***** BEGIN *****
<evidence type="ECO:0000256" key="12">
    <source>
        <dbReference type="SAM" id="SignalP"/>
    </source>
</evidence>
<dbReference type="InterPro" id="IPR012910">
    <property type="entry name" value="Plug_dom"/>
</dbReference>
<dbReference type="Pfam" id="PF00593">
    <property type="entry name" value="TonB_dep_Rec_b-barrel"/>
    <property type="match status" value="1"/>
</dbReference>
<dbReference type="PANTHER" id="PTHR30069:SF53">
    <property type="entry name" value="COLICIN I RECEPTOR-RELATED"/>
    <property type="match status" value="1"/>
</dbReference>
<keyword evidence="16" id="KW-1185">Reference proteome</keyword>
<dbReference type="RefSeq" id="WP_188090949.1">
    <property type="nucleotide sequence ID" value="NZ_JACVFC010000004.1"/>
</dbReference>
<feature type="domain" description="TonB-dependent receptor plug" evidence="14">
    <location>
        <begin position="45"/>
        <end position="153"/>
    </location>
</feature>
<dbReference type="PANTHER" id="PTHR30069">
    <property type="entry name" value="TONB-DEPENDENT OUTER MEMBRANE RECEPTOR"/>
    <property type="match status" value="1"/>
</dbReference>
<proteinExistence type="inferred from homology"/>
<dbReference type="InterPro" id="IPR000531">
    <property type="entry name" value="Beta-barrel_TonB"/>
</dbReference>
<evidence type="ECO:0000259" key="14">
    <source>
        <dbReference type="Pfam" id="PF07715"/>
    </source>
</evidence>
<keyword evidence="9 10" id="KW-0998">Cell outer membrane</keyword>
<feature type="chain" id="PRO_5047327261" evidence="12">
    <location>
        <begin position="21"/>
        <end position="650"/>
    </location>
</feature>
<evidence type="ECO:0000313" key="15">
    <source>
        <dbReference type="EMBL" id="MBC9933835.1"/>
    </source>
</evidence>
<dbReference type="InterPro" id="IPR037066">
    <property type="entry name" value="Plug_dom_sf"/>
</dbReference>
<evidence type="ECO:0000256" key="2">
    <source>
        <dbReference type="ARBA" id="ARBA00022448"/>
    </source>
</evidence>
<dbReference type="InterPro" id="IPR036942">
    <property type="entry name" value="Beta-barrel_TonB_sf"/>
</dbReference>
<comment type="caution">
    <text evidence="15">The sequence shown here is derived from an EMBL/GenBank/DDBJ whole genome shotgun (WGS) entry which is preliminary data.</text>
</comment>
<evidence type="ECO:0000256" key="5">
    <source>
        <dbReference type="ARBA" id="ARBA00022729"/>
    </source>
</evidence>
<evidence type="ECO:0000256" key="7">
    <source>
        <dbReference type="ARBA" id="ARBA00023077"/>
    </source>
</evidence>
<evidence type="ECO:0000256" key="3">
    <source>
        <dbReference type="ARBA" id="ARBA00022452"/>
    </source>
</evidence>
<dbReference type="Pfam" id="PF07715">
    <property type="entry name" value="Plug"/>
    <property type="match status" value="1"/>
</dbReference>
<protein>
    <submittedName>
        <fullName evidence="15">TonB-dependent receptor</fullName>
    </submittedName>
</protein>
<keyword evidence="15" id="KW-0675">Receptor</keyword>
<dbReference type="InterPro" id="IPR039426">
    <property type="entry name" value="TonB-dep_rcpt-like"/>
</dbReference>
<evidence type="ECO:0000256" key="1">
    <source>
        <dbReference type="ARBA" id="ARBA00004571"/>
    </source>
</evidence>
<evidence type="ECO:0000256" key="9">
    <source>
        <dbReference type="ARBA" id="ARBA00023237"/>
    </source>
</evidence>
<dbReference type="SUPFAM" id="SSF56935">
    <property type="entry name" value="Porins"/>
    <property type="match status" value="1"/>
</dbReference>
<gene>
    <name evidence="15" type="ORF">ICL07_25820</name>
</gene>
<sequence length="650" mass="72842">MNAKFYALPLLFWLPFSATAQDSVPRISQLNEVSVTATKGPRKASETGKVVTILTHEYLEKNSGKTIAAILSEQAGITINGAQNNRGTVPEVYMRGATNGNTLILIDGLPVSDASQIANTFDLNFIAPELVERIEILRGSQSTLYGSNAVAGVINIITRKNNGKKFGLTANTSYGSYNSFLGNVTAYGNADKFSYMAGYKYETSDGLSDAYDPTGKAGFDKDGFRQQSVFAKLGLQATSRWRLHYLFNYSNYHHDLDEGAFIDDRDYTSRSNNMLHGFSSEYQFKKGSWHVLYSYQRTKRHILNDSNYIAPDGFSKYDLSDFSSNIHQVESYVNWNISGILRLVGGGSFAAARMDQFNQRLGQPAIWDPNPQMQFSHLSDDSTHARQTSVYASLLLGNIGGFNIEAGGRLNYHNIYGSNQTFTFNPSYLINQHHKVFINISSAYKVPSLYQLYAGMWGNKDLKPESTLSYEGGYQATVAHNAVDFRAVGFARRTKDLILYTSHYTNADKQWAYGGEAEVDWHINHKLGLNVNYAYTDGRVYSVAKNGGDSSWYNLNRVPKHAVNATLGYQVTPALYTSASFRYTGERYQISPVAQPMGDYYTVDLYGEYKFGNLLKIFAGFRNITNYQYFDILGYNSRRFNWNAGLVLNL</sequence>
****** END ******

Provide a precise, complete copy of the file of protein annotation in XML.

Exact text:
<evidence type="ECO:0000256" key="12">
    <source>
        <dbReference type="SAM" id="SignalP"/>
    </source>
</evidence>
<dbReference type="InterPro" id="IPR012910">
    <property type="entry name" value="Plug_dom"/>
</dbReference>
<dbReference type="Pfam" id="PF00593">
    <property type="entry name" value="TonB_dep_Rec_b-barrel"/>
    <property type="match status" value="1"/>
</dbReference>
<dbReference type="PANTHER" id="PTHR30069:SF53">
    <property type="entry name" value="COLICIN I RECEPTOR-RELATED"/>
    <property type="match status" value="1"/>
</dbReference>
<keyword evidence="16" id="KW-1185">Reference proteome</keyword>
<dbReference type="RefSeq" id="WP_188090949.1">
    <property type="nucleotide sequence ID" value="NZ_JACVFC010000004.1"/>
</dbReference>
<feature type="domain" description="TonB-dependent receptor plug" evidence="14">
    <location>
        <begin position="45"/>
        <end position="153"/>
    </location>
</feature>
<dbReference type="PANTHER" id="PTHR30069">
    <property type="entry name" value="TONB-DEPENDENT OUTER MEMBRANE RECEPTOR"/>
    <property type="match status" value="1"/>
</dbReference>
<proteinExistence type="inferred from homology"/>
<dbReference type="InterPro" id="IPR000531">
    <property type="entry name" value="Beta-barrel_TonB"/>
</dbReference>
<evidence type="ECO:0000259" key="14">
    <source>
        <dbReference type="Pfam" id="PF07715"/>
    </source>
</evidence>
<keyword evidence="9 10" id="KW-0998">Cell outer membrane</keyword>
<feature type="chain" id="PRO_5047327261" evidence="12">
    <location>
        <begin position="21"/>
        <end position="650"/>
    </location>
</feature>
<evidence type="ECO:0000313" key="15">
    <source>
        <dbReference type="EMBL" id="MBC9933835.1"/>
    </source>
</evidence>
<dbReference type="InterPro" id="IPR037066">
    <property type="entry name" value="Plug_dom_sf"/>
</dbReference>
<evidence type="ECO:0000256" key="2">
    <source>
        <dbReference type="ARBA" id="ARBA00022448"/>
    </source>
</evidence>
<dbReference type="InterPro" id="IPR036942">
    <property type="entry name" value="Beta-barrel_TonB_sf"/>
</dbReference>
<comment type="caution">
    <text evidence="15">The sequence shown here is derived from an EMBL/GenBank/DDBJ whole genome shotgun (WGS) entry which is preliminary data.</text>
</comment>
<evidence type="ECO:0000256" key="5">
    <source>
        <dbReference type="ARBA" id="ARBA00022729"/>
    </source>
</evidence>
<evidence type="ECO:0000256" key="7">
    <source>
        <dbReference type="ARBA" id="ARBA00023077"/>
    </source>
</evidence>
<evidence type="ECO:0000256" key="3">
    <source>
        <dbReference type="ARBA" id="ARBA00022452"/>
    </source>
</evidence>
<dbReference type="Pfam" id="PF07715">
    <property type="entry name" value="Plug"/>
    <property type="match status" value="1"/>
</dbReference>
<protein>
    <submittedName>
        <fullName evidence="15">TonB-dependent receptor</fullName>
    </submittedName>
</protein>
<keyword evidence="15" id="KW-0675">Receptor</keyword>
<dbReference type="InterPro" id="IPR039426">
    <property type="entry name" value="TonB-dep_rcpt-like"/>
</dbReference>
<evidence type="ECO:0000256" key="1">
    <source>
        <dbReference type="ARBA" id="ARBA00004571"/>
    </source>
</evidence>
<evidence type="ECO:0000256" key="9">
    <source>
        <dbReference type="ARBA" id="ARBA00023237"/>
    </source>
</evidence>
<dbReference type="SUPFAM" id="SSF56935">
    <property type="entry name" value="Porins"/>
    <property type="match status" value="1"/>
</dbReference>
<gene>
    <name evidence="15" type="ORF">ICL07_25820</name>
</gene>
<sequence length="650" mass="72842">MNAKFYALPLLFWLPFSATAQDSVPRISQLNEVSVTATKGPRKASETGKVVTILTHEYLEKNSGKTIAAILSEQAGITINGAQNNRGTVPEVYMRGATNGNTLILIDGLPVSDASQIANTFDLNFIAPELVERIEILRGSQSTLYGSNAVAGVINIITRKNNGKKFGLTANTSYGSYNSFLGNVTAYGNADKFSYMAGYKYETSDGLSDAYDPTGKAGFDKDGFRQQSVFAKLGLQATSRWRLHYLFNYSNYHHDLDEGAFIDDRDYTSRSNNMLHGFSSEYQFKKGSWHVLYSYQRTKRHILNDSNYIAPDGFSKYDLSDFSSNIHQVESYVNWNISGILRLVGGGSFAAARMDQFNQRLGQPAIWDPNPQMQFSHLSDDSTHARQTSVYASLLLGNIGGFNIEAGGRLNYHNIYGSNQTFTFNPSYLINQHHKVFINISSAYKVPSLYQLYAGMWGNKDLKPESTLSYEGGYQATVAHNAVDFRAVGFARRTKDLILYTSHYTNADKQWAYGGEAEVDWHINHKLGLNVNYAYTDGRVYSVAKNGGDSSWYNLNRVPKHAVNATLGYQVTPALYTSASFRYTGERYQISPVAQPMGDYYTVDLYGEYKFGNLLKIFAGFRNITNYQYFDILGYNSRRFNWNAGLVLNL</sequence>